Blackspot

Imagining a Blackspot Music Label

How do we reclaim music from the corporations?

One of our primary concerns as culturejammers is how to build and sustain a non-corporate culture. In the domain of music, this is a question of pressing concern because corporations have managed to almost entirely co-opt our culture. One minute a band is making original music in a basement and the next their bland songs are playing in supermarkets to encourage consumption. How do we get out of this predicament?

Josh Koleszar, a Blackspot musician and member of the Jake Russell Band in Omaha, wrote the following sketch of what he thinks a Blackspot Music Label would look like. After reading what Josh has to say, please post your own ideas on the future of Blackspot Music.

"A Blackspot music label's highest priority should not be to find a sound that will sell, because what is popular constantly changes.  That leaves artists to be just as disposable as a factory worker on an assembly line.  A music label should be committed to taking care of their artists, so they should pick them very carefully.  When choosing artists, the label needs to find an artist with an original twist on the musical and lyrical worlds, not just a more refined knock-off of the latest trend. When art can repaint the world so that you can better understand it, yourself, and yourself in it, it has achieved, in my personal opinion, its highest goal."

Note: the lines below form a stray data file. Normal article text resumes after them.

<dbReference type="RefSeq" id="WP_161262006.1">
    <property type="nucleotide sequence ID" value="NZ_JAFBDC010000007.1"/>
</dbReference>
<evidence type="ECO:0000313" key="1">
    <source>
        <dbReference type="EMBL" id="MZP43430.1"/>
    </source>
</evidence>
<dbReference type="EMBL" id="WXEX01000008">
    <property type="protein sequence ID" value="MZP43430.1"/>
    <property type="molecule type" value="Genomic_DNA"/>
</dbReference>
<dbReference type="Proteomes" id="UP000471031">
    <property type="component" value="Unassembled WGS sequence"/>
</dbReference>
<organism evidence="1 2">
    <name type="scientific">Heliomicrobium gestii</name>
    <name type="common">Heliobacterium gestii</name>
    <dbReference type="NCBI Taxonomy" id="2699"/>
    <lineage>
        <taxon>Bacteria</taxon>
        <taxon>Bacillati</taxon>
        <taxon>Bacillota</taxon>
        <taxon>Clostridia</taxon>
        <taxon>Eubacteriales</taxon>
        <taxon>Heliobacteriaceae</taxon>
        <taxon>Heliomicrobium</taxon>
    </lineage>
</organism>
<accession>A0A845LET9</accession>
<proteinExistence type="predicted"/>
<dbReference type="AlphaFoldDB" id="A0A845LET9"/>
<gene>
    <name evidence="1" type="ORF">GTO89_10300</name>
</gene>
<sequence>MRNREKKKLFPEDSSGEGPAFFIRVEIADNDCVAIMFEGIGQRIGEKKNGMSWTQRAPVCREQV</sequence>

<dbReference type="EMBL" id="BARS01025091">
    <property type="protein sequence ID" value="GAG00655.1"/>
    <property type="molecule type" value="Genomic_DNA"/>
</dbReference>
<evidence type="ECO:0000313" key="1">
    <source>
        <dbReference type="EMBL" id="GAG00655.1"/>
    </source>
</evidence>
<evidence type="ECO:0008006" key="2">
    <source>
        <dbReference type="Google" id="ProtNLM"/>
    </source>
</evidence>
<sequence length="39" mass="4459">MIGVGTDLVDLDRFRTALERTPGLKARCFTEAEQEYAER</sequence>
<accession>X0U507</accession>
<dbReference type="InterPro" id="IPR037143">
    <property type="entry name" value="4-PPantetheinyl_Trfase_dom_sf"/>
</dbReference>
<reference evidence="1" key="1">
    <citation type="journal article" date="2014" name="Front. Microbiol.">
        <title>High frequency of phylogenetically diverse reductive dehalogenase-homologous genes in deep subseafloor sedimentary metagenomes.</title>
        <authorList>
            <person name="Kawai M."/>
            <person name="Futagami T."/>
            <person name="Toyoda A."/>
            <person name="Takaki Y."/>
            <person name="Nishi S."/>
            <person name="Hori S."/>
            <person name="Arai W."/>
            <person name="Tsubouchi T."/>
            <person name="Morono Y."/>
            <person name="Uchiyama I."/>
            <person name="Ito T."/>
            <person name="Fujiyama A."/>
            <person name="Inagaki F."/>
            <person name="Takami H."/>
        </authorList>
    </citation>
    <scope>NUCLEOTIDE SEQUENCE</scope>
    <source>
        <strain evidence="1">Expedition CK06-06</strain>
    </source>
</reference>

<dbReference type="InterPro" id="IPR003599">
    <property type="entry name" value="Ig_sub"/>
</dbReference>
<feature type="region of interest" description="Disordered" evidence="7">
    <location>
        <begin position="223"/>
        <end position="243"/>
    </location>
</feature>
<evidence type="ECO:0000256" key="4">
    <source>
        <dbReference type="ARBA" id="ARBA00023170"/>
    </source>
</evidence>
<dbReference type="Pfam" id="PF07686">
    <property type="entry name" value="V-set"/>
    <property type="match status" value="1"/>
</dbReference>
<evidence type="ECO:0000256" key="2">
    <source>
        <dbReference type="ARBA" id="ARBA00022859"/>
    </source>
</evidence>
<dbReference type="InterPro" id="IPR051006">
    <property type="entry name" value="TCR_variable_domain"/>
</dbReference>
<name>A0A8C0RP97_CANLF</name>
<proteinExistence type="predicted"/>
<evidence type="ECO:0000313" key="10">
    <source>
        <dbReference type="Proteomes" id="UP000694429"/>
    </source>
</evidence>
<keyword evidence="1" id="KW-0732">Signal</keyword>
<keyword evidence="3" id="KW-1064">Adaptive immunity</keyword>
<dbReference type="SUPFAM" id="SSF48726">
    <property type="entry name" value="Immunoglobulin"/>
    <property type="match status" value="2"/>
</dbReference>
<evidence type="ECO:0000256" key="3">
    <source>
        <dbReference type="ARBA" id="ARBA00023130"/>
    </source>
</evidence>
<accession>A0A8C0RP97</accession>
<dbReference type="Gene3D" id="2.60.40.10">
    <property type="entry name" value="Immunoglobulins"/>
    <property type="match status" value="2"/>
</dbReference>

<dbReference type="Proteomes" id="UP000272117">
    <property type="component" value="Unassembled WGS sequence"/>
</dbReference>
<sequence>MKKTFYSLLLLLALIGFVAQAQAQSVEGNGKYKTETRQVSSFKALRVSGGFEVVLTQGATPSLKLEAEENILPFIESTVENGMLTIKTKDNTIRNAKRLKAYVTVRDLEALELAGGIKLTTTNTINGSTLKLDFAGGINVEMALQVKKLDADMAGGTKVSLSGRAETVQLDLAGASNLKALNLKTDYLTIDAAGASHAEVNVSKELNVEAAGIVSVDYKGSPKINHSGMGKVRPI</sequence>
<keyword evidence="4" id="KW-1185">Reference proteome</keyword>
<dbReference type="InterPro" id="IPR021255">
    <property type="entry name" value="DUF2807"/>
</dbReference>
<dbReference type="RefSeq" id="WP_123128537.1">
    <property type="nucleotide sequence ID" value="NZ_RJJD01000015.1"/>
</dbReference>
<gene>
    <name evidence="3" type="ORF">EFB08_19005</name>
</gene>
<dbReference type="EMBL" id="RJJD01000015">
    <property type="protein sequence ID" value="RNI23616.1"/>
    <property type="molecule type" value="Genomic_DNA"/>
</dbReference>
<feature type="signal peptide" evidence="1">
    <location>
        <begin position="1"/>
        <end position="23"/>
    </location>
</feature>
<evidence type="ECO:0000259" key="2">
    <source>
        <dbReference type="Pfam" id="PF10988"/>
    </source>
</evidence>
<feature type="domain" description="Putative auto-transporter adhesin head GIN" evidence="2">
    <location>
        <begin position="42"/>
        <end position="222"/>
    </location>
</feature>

"The chosen artist's most valuable possession is their potential.  It is the label's duty to commit itself to seeing that potential developed to its fullest.  This is in direct opposition to the current industry's directive of stripping the music down to the bare uniqueness and then simplifying everything else, so that you are blasted with the unique and "catchy".  Their purpose behind this is to get the songs rooted in your head so that you find yourself humming them and hopefully buying the album.  The quality of the song doesn't matter at all, nor the content.  The Blackspot label would work with the artist to push them and challenge them as musicians and lyricists.  They would surround the artist with people to help record, produce, mix, and master their music, but leave the final say to the artist themselves.  Another missing element in mainstream music labels is a sense of community between artists.  I think we're missing a lot of what was gained from the old school of training with masters and apprentices.  This relationship can be carried over successfully into music, as is seen in Daniel Smith and Sufjan Stevens time together during the recording of Seven Swans. "